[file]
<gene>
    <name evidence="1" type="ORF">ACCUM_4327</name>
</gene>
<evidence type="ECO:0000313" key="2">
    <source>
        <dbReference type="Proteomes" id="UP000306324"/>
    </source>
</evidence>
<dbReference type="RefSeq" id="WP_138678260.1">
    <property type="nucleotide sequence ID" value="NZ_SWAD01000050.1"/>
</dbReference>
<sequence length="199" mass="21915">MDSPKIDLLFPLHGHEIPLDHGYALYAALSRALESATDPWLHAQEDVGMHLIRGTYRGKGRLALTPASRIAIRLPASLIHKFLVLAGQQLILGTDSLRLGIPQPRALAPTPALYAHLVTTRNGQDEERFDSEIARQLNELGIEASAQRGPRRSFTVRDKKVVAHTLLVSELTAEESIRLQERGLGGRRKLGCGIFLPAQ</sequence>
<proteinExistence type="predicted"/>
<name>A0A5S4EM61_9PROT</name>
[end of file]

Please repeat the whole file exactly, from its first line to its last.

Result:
<gene>
    <name evidence="1" type="ORF">ACCUM_4327</name>
</gene>
<evidence type="ECO:0000313" key="2">
    <source>
        <dbReference type="Proteomes" id="UP000306324"/>
    </source>
</evidence>
<dbReference type="RefSeq" id="WP_138678260.1">
    <property type="nucleotide sequence ID" value="NZ_SWAD01000050.1"/>
</dbReference>
<sequence length="199" mass="21915">MDSPKIDLLFPLHGHEIPLDHGYALYAALSRALESATDPWLHAQEDVGMHLIRGTYRGKGRLALTPASRIAIRLPASLIHKFLVLAGQQLILGTDSLRLGIPQPRALAPTPALYAHLVTTRNGQDEERFDSEIARQLNELGIEASAQRGPRRSFTVRDKKVVAHTLLVSELTAEESIRLQERGLGGRRKLGCGIFLPAQ</sequence>
<proteinExistence type="predicted"/>
<name>A0A5S4EM61_9PROT</name>